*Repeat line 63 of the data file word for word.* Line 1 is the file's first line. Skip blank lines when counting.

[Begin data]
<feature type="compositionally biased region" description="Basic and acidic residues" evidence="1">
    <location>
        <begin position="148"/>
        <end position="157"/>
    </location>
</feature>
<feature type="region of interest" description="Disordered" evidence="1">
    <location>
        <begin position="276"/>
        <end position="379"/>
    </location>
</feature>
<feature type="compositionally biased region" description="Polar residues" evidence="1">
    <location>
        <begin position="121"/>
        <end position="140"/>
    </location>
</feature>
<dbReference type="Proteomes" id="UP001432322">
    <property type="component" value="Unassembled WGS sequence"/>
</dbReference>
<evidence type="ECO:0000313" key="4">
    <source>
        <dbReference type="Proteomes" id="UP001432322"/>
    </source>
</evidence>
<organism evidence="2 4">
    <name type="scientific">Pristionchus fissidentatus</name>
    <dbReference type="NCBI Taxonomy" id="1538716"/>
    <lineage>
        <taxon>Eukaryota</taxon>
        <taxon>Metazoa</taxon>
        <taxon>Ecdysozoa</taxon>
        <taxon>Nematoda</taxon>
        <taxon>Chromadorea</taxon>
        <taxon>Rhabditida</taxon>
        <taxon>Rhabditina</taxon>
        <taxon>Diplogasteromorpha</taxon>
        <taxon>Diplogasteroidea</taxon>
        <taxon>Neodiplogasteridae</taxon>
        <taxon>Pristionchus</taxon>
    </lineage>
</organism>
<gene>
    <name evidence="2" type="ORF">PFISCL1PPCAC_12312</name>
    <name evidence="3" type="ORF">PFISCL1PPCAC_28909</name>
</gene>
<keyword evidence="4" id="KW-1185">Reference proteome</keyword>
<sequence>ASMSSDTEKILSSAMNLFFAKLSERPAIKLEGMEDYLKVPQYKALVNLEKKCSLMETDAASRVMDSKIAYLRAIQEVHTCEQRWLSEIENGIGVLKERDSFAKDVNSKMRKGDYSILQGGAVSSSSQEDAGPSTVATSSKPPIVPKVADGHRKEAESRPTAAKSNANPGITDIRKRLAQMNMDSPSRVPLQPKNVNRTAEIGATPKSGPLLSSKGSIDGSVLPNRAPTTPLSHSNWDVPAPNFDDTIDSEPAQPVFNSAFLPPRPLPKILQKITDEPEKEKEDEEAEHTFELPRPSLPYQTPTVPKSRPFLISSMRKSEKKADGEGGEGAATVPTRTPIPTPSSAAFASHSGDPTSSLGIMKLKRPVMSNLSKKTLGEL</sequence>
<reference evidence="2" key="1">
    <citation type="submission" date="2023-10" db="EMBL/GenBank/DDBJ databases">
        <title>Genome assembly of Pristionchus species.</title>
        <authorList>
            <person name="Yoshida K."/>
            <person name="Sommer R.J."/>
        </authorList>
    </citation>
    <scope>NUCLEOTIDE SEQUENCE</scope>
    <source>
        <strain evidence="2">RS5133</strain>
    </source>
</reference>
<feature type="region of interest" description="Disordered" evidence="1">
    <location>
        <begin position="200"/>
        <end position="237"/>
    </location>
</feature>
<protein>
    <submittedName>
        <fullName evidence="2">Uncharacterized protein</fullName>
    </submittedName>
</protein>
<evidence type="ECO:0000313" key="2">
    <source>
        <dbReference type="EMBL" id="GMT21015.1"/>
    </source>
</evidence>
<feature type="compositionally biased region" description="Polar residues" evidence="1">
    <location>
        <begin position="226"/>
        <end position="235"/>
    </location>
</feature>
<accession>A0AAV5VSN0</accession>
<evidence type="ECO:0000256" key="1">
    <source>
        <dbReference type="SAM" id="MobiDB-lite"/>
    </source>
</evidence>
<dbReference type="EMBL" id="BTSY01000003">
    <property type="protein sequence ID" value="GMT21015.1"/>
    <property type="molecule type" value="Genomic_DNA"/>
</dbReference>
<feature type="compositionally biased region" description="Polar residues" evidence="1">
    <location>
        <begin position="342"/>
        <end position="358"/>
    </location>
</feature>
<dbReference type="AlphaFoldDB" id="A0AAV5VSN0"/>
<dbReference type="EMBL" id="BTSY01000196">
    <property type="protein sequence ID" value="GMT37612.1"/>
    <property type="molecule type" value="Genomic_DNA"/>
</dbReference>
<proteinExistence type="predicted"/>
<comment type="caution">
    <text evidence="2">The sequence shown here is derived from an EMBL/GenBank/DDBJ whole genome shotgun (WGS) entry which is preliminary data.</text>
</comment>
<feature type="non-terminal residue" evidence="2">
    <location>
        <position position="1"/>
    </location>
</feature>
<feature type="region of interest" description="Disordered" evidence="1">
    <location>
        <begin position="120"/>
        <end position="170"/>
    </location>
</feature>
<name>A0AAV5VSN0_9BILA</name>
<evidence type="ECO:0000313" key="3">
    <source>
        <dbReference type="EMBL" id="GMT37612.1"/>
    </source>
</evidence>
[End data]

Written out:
<feature type="region of interest" description="Disordered" evidence="1">